US Telecom Giant: Most Data Breaches are the Work of Organized Crime

Published: 02 June 2022

Handcuffs Keyboard Ransomware

Cybercrime as a whole has been on the rise since the onset of the COVID-19 pandemic. (Photo: Клопс.Ru, Wikimedia, License)

By David Klein

Four out of five data breaches are the work of organized criminal groups, the U.S.-based telecom giant Verizon revealed in its 15th annual Data Breach Investigation Report.

The financial sector continues to be victimized by financially motivated organized crime, often via phishing, hacking and malware, said the report.

Malware or ransomware, a type of cybercrime, wherein control of essential digital infrastructure is taken captive by hackers has also seen a marked increase since the last report in 2021.

“Of particular concern is the alarming rise in ransomware breaches, which increased by 13 percent in a single year - representing a jump greater than the past five years combined,” Verizon said in a press release which accompanied the report.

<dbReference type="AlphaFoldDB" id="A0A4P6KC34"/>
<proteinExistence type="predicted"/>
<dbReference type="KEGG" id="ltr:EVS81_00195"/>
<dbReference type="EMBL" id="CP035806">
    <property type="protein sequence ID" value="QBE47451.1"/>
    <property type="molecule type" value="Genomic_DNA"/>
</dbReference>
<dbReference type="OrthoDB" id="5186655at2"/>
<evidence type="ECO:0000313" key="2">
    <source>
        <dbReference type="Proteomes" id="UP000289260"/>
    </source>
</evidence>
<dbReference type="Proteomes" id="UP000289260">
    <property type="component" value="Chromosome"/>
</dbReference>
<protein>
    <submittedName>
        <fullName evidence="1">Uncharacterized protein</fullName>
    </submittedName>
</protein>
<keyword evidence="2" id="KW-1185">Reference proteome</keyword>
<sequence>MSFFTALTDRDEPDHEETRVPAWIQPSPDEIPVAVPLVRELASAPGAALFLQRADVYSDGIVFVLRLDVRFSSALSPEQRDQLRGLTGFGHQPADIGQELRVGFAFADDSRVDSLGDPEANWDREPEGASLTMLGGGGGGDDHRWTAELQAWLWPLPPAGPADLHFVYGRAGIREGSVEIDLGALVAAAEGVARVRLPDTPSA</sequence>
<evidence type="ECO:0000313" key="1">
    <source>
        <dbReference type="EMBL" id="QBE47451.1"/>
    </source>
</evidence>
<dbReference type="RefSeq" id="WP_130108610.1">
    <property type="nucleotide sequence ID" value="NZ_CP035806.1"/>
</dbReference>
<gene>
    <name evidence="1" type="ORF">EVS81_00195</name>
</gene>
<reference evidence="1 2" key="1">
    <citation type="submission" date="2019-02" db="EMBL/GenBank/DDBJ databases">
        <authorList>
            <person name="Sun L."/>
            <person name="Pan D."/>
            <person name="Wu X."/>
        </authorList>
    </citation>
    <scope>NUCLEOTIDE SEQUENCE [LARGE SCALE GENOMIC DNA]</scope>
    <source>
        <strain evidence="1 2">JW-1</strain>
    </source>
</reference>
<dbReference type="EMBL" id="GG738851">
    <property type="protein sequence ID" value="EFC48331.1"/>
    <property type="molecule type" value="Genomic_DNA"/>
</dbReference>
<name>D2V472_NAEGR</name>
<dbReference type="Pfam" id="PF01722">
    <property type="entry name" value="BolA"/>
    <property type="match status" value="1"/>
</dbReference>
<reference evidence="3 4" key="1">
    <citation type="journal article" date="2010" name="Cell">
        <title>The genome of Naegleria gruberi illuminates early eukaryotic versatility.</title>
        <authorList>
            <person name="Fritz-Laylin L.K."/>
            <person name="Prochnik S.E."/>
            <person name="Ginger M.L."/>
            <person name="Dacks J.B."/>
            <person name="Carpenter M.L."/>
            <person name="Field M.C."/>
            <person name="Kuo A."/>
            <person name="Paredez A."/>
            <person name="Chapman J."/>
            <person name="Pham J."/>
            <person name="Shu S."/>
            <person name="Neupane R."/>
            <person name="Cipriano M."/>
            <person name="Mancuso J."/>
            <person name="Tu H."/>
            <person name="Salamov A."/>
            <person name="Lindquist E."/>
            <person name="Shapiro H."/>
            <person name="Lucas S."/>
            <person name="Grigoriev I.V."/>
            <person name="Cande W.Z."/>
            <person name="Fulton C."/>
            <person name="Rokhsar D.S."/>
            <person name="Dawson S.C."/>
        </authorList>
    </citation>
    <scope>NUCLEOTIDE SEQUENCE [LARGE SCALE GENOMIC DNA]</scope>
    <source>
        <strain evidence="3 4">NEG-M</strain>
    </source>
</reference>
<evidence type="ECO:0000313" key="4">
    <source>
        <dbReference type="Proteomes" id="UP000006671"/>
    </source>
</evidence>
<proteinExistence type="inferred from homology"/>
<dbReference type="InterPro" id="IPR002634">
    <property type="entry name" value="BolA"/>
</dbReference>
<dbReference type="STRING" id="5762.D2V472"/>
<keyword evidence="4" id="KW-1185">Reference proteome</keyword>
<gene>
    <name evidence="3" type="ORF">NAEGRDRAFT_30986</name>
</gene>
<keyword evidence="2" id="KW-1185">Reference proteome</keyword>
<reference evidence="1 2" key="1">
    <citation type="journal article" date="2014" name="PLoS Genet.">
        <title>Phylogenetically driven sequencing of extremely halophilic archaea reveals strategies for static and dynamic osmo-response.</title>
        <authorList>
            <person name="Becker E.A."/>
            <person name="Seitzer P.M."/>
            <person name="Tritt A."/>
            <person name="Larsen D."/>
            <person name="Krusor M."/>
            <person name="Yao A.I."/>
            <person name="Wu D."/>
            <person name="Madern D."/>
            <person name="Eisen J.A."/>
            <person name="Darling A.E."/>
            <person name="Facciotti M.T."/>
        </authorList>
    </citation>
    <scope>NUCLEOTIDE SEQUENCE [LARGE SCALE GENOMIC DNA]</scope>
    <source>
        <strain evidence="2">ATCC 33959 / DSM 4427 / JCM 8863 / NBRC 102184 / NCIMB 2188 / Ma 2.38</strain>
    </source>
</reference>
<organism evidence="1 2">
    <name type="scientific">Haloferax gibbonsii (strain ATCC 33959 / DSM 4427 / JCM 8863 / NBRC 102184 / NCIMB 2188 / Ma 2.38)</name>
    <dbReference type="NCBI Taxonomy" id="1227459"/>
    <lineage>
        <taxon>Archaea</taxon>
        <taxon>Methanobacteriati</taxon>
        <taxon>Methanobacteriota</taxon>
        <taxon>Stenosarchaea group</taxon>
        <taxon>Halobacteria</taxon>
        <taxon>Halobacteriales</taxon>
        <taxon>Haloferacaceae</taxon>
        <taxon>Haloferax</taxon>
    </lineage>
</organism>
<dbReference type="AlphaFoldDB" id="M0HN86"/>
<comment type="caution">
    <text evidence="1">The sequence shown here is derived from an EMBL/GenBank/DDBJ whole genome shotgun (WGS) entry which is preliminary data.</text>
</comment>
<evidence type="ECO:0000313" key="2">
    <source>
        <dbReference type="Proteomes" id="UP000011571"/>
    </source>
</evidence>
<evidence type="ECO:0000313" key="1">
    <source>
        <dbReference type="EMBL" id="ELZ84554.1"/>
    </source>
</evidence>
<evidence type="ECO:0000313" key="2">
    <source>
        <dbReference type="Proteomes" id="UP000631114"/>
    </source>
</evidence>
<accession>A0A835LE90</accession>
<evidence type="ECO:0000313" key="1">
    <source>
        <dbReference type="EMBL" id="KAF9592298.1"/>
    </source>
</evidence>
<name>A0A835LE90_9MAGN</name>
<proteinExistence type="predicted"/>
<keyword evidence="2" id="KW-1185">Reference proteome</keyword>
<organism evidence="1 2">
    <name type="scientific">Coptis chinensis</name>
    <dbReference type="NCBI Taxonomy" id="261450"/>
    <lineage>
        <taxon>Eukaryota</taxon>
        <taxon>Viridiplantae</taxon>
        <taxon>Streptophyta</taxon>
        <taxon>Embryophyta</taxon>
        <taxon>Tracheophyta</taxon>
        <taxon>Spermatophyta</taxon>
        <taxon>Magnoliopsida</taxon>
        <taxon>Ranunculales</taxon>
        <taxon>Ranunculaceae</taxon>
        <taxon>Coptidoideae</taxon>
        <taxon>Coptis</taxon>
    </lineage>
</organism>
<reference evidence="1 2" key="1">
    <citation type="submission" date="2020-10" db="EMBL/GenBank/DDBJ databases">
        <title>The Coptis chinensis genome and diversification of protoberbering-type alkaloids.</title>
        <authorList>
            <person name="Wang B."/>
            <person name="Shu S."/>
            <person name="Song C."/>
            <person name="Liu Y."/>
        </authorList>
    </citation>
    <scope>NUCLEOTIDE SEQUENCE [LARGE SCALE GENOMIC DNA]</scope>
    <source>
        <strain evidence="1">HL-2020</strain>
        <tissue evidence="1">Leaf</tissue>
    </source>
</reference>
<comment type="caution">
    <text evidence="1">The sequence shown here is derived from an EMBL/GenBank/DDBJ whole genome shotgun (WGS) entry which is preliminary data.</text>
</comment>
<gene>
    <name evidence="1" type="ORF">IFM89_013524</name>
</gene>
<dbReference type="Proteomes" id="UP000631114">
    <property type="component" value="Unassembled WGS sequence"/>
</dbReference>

“As criminals look to leverage increasingly sophisticated forms of malware, it is ransomware that continues to prove particularly successful in exploiting and monetizing illegal access to private information,” it said.

Cybercrime as a whole has been on the rise since the onset of the COVID-19 pandemic. With masses of employees finding themselves abruptly working in a digital space, cyber criminals had a plethora of new vulnerabilities to exploit.

“In a finding that exposes the cost of human influence, people remain – by far – the weakest link in an organizations’ cybersecurity defenses,” Verizon said.

About 25 percent of total breaches in the 2022 report were the result of social engineering or phishing attacks. “When you add human errors and misuse of privilege, the human element accounts for 82 percent of analyzed breaches over the past year,” it explained.

Addressing the growing scourge of cybercrime is only becoming more critical as it becomes clear that remote work in some form or another, is likely here to stay.

“Over the past few years, the pandemic has exposed a number of critical issues that businesses have been forced to navigate in real-time. But nowhere is the need to adapt more compelling than in the world of cybersecurity,” said Hans Vestberg, CEO and Chairman, Verizon.

“As we continue to accelerate toward an increasingly digitized world, effective technological solutions, strong security frameworks, and an increased focus on education will all play their part in ensuring that businesses remain secure, and customers protected,” he concluded.